“I didn't. It depends on how things go with her mom. But it'll be a few days.”
“Oh.” He heaved a gusty sigh and pressed his nose against the window, leaving smudges on the glass. He reminded her of Whiskers, restlessly staring out the window and longing to be let outside.
“Will you survive without her?” Kate asked.
“Yeah, I'll be fine,” he said.
The listless tone of his voice indicated otherwise. “If you're bored, I'm up for doing something,” Kate proposed. “We could play a board game. Or watch a movie.”
“I'm not bored. I just wanted to show Pam something.”
“You can show me,” Kate offered.
“It's not that important,” he replied, brushing her off. There was that mysteriousness again.
“How come you want to show Pam, but not me?” Kate asked. She was equal parts disappointed and jealous.
“It's nothing,” Jeremy said. “I'm going to finish some homework.” He headed for his room.
“But it's Saturday night!” Kate called. He didn't respond. Discouraged, Kate wondered what he wanted to show Pam. She thought they had made some progress after today's outing. It was all about baby steps, she supposed. Doing her best to respect his privacy, she didn't bring up the topic again.
It was strange having just her and Jeremy in the house. Things seemed quieter. Sometimes a pall would settle over the house as Jeremy mopily wandered from room to room. When he came home from school, his first question was, invariably, whether or not Pam had called to say when she would be back.
Friday came with no sign from Pam. They muddled through the week, experiencing both highs (playing soccer in the backyard) and lows (Kate expressly forbidding him to utter the phrase “That's not the way Pam does it.”) While part of her enjoyed the time spent with her son, Kate guiltily breathed a sigh of relief when Jeremy left to spend the weekend at William's place. Being a single, full-time parent was exhausting. As far as she was concerned, the money they paid to retain Pam's services was dollars well-spent.
Kate felt better by Sunday afternoon when she was waiting for Jeremy's return. It was pleasantly sunny so she made a pitcher of iced tea to enjoy on the front porch. She was just starting her second glass when she saw William's car pull into the driveway. Jeremy tumbled out of the rear seat, carrying a overstuffed duffel bag in addition to the backpack strapped to his shoulders.
“Hi mom,” he said, giving her a quick wave. “Is Pam back yet?” He headed into the house without even waiting for an answer.
“Jeremy!” Kate was appalled, but not terribly surprised, by his manners. “What kind of hello is that? Get back here and give your mother a kiss.” Still wearing his backpack, Jeremy dutifully trotted to where she sat on the porch and gave her a kiss on the cheek.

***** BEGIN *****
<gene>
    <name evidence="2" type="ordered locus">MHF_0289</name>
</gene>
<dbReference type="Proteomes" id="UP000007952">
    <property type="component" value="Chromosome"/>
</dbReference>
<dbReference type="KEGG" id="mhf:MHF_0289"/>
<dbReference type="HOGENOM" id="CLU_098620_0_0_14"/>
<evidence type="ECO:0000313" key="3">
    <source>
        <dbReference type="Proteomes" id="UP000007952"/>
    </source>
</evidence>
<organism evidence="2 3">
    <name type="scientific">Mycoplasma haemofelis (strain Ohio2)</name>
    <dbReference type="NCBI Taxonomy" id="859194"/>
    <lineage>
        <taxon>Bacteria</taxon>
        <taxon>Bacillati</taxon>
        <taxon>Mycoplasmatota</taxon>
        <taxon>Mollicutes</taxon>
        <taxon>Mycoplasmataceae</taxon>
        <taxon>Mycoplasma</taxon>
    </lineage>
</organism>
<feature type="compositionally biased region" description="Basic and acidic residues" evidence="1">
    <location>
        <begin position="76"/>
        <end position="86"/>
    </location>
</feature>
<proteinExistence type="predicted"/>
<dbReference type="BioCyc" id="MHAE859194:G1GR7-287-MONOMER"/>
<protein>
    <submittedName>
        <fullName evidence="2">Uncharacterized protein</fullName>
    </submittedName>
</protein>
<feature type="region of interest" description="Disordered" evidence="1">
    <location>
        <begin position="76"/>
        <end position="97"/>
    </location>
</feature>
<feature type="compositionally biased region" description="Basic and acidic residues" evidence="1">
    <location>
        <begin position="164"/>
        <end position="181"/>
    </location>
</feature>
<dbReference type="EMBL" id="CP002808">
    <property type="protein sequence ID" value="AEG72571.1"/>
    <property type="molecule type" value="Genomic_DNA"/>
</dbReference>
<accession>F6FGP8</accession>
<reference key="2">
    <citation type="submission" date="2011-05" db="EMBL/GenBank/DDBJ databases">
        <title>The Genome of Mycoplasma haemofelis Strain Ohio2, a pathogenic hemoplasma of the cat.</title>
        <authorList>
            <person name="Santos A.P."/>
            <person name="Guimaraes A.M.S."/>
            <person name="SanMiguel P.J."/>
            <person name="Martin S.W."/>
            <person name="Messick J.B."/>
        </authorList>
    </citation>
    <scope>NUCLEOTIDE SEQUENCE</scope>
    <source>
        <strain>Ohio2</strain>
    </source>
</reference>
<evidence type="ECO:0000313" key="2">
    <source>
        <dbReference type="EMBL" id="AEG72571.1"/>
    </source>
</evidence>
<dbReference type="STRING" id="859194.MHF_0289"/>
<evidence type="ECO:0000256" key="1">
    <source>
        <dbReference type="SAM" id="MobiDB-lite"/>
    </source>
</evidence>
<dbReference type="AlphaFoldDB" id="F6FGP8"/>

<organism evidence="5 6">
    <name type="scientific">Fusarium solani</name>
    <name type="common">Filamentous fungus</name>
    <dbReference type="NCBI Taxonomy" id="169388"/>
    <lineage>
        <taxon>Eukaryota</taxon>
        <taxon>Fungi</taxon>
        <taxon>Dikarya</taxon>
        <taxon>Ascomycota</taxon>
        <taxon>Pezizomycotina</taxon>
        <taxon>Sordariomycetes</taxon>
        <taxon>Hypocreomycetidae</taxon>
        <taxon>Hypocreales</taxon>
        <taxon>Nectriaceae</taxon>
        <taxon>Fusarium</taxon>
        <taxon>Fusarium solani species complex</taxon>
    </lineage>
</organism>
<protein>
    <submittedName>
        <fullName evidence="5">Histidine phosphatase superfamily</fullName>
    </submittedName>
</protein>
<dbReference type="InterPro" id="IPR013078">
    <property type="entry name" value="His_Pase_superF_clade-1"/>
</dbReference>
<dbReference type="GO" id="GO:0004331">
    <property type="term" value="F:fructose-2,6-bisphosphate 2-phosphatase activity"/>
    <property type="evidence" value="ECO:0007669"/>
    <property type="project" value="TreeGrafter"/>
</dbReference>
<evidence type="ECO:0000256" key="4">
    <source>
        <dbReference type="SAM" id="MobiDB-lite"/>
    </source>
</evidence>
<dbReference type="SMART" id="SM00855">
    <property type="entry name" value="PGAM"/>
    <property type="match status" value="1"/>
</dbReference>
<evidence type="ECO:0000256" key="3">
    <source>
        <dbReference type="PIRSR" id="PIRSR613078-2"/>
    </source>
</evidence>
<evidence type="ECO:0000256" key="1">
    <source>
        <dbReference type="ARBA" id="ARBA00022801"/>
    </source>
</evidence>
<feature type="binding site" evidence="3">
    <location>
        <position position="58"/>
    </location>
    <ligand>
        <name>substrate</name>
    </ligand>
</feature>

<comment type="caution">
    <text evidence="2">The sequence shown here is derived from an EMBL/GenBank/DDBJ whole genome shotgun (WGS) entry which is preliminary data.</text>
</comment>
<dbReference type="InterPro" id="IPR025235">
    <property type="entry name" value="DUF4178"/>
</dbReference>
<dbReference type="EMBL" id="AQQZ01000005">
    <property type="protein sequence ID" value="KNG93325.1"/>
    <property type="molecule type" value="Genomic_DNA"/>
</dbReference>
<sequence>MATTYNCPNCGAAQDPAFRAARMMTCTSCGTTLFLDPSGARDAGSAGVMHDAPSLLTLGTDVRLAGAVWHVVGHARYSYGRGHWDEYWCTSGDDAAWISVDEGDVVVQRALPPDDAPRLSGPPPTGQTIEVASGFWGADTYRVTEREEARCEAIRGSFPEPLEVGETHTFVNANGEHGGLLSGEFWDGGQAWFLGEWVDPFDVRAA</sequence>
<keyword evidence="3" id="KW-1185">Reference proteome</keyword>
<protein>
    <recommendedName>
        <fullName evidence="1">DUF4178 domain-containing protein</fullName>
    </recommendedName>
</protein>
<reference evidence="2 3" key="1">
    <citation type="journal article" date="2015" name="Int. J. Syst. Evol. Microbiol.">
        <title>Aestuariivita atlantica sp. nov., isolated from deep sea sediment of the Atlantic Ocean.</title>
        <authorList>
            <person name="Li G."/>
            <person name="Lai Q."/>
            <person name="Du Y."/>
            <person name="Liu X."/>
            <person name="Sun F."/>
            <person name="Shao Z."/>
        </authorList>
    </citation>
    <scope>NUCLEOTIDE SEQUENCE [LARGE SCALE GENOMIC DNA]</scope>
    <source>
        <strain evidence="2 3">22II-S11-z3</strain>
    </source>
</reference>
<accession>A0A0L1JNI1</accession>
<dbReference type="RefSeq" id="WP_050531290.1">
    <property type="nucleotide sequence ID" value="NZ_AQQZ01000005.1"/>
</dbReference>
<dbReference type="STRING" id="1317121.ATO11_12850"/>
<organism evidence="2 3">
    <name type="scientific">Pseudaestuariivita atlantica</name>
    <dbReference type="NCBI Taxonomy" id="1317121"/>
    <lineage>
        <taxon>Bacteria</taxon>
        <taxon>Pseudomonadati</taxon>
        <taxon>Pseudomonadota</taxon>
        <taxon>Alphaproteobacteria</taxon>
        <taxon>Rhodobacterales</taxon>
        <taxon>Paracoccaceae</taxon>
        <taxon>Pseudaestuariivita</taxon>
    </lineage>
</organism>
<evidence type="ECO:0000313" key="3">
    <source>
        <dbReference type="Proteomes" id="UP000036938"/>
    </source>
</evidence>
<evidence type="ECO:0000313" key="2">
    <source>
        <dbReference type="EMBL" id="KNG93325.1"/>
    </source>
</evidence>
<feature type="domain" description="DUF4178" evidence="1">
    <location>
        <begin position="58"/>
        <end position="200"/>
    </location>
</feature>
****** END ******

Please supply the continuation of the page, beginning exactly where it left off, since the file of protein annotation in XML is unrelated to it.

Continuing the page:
“How was your dad's?” Kate inquired.
“Great.” He cupped his hands around his eyes to peer into the living room window. “So Pam's not back?”
“No, but she said she'll be here sometime this afternoon.”
“Okay.” Jeremy remained on the porch, but she spotted him tapping his fingers against his legs.
Kate sighed. “You may go,” she said, dismissing him. Jeremy disappeared into the house. William, meanwhile, had stepped out of his car to join her on the porch.
“Hi Kate,” he said.
“Hi William. Did you guys have a good weekend?”
“It wasn't too bad.”
“I hear a 'but' in there,” Kate commented. William never stayed after dropping off Jeremy so she was taken aback when he lingered on the porch. Deciding to be polite, Kate gestured at an empty chair and poured him a glass of iced tea. There was a time when she would have been annoyed at his presence, but that was no longer the case. Thinking back to Jeremy's wish for them to be together, Kate realized that, though a true reunion was unlikely, she and William could at least physically co-exist in the same space.
“It wasn't too bad,” he said again, laughing as he took a seat in a wicker chair. “But Jeremy was hyper the whole time.”
“I'm guessing you mean more hyper than usual?” She regarded her ex-husband. Judging from the state of his hair, he had been wearily running his fingers through it all day. His normally neat brown locks (it was a mystery how Jeremy inherited his curly rust-colored hair) seemingly stuck out in every direction.
“Pretty much.” He drained half of his iced tea in a single gulp. “He was bouncing off the walls so much that the neighbors actually complained.”
“Like literally bouncing off walls?” Kate clarified.
William shrugged. “That's our son.”
Certain walls inside the house were adorned with Jeremy's sole imprints, but Kate decided not to mention this. “You're not giving him tons of sugar are you?”
“Of course not.”
“What about fruit juice?” Kate pressed. “That counts as sugar too.”
Kate rattled the ice cubes in her glass. “I'm not sure what else we can do, other than cutting him back to a diet of just bread and water.”
“What about screen time?” William proposed.
“What about it?” Kate dismissed. “He doesn't have his own phone.”
“Doesn't he have an iPod Touch?” he frowned.